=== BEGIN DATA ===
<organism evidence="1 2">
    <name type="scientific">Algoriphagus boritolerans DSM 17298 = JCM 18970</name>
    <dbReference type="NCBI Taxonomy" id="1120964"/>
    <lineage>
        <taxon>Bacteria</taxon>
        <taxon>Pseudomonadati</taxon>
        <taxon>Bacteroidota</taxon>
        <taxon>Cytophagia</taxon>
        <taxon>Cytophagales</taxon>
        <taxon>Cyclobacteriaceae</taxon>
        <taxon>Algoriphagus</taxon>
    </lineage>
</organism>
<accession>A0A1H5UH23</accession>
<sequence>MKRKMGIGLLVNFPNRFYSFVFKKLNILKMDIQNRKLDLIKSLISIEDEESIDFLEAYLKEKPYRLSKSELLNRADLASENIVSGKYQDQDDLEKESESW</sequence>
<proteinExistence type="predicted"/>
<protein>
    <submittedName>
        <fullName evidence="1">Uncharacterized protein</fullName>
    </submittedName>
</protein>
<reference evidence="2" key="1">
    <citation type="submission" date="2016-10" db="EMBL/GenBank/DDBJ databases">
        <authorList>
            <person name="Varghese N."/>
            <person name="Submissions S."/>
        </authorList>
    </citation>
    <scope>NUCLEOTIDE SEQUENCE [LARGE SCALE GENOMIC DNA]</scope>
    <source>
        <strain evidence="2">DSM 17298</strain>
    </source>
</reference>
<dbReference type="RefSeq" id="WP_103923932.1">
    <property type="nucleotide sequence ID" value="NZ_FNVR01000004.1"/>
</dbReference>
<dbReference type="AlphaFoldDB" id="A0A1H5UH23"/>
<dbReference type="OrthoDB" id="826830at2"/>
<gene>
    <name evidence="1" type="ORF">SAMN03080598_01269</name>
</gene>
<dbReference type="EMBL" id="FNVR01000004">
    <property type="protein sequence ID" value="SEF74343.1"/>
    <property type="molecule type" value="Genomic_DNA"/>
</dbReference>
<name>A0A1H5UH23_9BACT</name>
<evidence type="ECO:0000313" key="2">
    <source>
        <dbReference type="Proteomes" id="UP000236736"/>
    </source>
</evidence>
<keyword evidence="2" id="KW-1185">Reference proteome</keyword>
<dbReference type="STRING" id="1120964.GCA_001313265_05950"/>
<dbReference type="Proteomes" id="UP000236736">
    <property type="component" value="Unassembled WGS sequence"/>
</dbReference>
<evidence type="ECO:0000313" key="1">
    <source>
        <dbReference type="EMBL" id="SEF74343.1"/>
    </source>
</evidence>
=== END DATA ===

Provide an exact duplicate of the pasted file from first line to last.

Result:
<organism evidence="1 2">
    <name type="scientific">Algoriphagus boritolerans DSM 17298 = JCM 18970</name>
    <dbReference type="NCBI Taxonomy" id="1120964"/>
    <lineage>
        <taxon>Bacteria</taxon>
        <taxon>Pseudomonadati</taxon>
        <taxon>Bacteroidota</taxon>
        <taxon>Cytophagia</taxon>
        <taxon>Cytophagales</taxon>
        <taxon>Cyclobacteriaceae</taxon>
        <taxon>Algoriphagus</taxon>
    </lineage>
</organism>
<accession>A0A1H5UH23</accession>
<sequence>MKRKMGIGLLVNFPNRFYSFVFKKLNILKMDIQNRKLDLIKSLISIEDEESIDFLEAYLKEKPYRLSKSELLNRADLASENIVSGKYQDQDDLEKESESW</sequence>
<proteinExistence type="predicted"/>
<protein>
    <submittedName>
        <fullName evidence="1">Uncharacterized protein</fullName>
    </submittedName>
</protein>
<reference evidence="2" key="1">
    <citation type="submission" date="2016-10" db="EMBL/GenBank/DDBJ databases">
        <authorList>
            <person name="Varghese N."/>
            <person name="Submissions S."/>
        </authorList>
    </citation>
    <scope>NUCLEOTIDE SEQUENCE [LARGE SCALE GENOMIC DNA]</scope>
    <source>
        <strain evidence="2">DSM 17298</strain>
    </source>
</reference>
<dbReference type="RefSeq" id="WP_103923932.1">
    <property type="nucleotide sequence ID" value="NZ_FNVR01000004.1"/>
</dbReference>
<dbReference type="AlphaFoldDB" id="A0A1H5UH23"/>
<dbReference type="OrthoDB" id="826830at2"/>
<gene>
    <name evidence="1" type="ORF">SAMN03080598_01269</name>
</gene>
<dbReference type="EMBL" id="FNVR01000004">
    <property type="protein sequence ID" value="SEF74343.1"/>
    <property type="molecule type" value="Genomic_DNA"/>
</dbReference>
<name>A0A1H5UH23_9BACT</name>
<evidence type="ECO:0000313" key="2">
    <source>
        <dbReference type="Proteomes" id="UP000236736"/>
    </source>
</evidence>
<keyword evidence="2" id="KW-1185">Reference proteome</keyword>
<dbReference type="STRING" id="1120964.GCA_001313265_05950"/>
<dbReference type="Proteomes" id="UP000236736">
    <property type="component" value="Unassembled WGS sequence"/>
</dbReference>
<evidence type="ECO:0000313" key="1">
    <source>
        <dbReference type="EMBL" id="SEF74343.1"/>
    </source>
</evidence>